The DeltaWing project introduced one of the lightest, most aerodynamic, and oddest-looking designs ever to have participated in endurance racing. The car, which raced last year using a Nissan powerplant, had a rough season, but one which was nonetheless productive in terms of practical data regarding super-lightweight design and materials. After the season ended, nearly all of the DeltaWing’s contributing companies ended up abandoning the project, which is now in the hands of Don Panoz, the founder of the American Le Mans Series, who is determined to keep things going for at least another season.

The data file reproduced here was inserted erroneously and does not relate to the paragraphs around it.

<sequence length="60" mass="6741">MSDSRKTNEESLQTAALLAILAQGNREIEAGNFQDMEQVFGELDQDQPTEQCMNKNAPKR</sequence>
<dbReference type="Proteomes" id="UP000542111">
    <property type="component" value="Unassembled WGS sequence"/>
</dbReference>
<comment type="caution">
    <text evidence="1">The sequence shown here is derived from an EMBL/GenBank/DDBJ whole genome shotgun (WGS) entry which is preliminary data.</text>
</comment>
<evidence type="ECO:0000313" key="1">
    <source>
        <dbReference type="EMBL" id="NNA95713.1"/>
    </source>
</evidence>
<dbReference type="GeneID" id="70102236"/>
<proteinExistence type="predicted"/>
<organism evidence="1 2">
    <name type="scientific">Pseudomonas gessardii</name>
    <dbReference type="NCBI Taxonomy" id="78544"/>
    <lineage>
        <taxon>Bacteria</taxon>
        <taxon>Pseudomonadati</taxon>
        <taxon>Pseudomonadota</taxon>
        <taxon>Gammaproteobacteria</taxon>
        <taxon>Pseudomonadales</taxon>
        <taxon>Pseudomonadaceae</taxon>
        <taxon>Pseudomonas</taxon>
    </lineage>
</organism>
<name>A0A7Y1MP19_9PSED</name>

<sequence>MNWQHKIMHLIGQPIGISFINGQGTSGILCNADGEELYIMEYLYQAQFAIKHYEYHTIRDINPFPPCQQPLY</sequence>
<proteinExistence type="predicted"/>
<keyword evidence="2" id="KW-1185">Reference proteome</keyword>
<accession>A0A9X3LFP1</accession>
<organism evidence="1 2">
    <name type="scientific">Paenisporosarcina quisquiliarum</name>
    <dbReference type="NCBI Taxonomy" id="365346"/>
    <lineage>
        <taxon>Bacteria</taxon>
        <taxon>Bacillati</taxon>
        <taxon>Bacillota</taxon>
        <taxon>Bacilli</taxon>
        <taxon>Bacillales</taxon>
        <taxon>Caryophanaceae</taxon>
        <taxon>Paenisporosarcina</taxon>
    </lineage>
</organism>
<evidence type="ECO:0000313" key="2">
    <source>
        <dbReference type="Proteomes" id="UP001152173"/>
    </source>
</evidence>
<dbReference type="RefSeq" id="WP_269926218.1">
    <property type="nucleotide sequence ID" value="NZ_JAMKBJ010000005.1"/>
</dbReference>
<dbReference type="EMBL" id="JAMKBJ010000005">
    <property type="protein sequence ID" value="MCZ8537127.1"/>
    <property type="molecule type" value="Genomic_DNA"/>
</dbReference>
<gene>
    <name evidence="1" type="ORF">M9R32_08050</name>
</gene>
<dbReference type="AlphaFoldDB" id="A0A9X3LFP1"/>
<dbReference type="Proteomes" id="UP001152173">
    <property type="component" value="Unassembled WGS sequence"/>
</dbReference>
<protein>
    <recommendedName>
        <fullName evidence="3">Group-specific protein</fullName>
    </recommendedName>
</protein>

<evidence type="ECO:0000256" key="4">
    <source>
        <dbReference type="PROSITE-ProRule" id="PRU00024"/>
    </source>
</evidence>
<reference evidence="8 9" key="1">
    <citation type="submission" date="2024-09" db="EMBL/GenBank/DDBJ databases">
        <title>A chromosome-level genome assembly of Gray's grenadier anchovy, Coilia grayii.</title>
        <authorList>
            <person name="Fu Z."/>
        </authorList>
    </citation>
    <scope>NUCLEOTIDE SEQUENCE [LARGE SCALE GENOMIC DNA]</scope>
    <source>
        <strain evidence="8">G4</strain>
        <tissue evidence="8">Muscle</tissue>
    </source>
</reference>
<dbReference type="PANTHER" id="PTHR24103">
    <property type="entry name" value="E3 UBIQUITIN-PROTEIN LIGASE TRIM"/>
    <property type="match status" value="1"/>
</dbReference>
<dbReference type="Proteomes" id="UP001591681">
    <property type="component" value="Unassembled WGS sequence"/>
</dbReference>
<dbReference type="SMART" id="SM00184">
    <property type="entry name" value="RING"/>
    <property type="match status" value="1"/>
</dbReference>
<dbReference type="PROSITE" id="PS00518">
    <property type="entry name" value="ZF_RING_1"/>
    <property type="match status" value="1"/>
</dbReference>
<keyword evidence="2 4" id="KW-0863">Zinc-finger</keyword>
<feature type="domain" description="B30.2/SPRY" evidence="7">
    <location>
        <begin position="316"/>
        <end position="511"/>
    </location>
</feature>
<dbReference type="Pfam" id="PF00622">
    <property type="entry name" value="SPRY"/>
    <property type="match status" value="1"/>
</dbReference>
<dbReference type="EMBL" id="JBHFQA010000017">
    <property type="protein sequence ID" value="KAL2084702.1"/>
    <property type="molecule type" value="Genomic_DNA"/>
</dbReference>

With Nissan gone, The DeltaWing will now be using a Mazda powerplant. The plant has a billet block, direct injection and twin turbos, allowing it to make 345 horsepower and 350lb-ft of torque. That’s slightly more power than the old Nissan engine, and Panoz says says the 2013 will be a little lighter as well. This will bump the car up into the P1 class of the ALMS, which means it will face stiffer competition than it did last year in the P2 class, but such is the price of going faster. The car will retain its unique shape, but only for the first race of the season at Sebring, according to Motor Trend. After that, the car will have a new body which should be largely the same, with the exception of a closed-cockpit design for improved aerodynamics, a trend a lot of endurance race cars are moving toward. The closed-cockpit car will have its track debut at the Mazda Laguna Seca Raceway. There is certainly hope that the car to fare better than it did last year, although it will also be racing without all of its previous backers, so it really could go either way.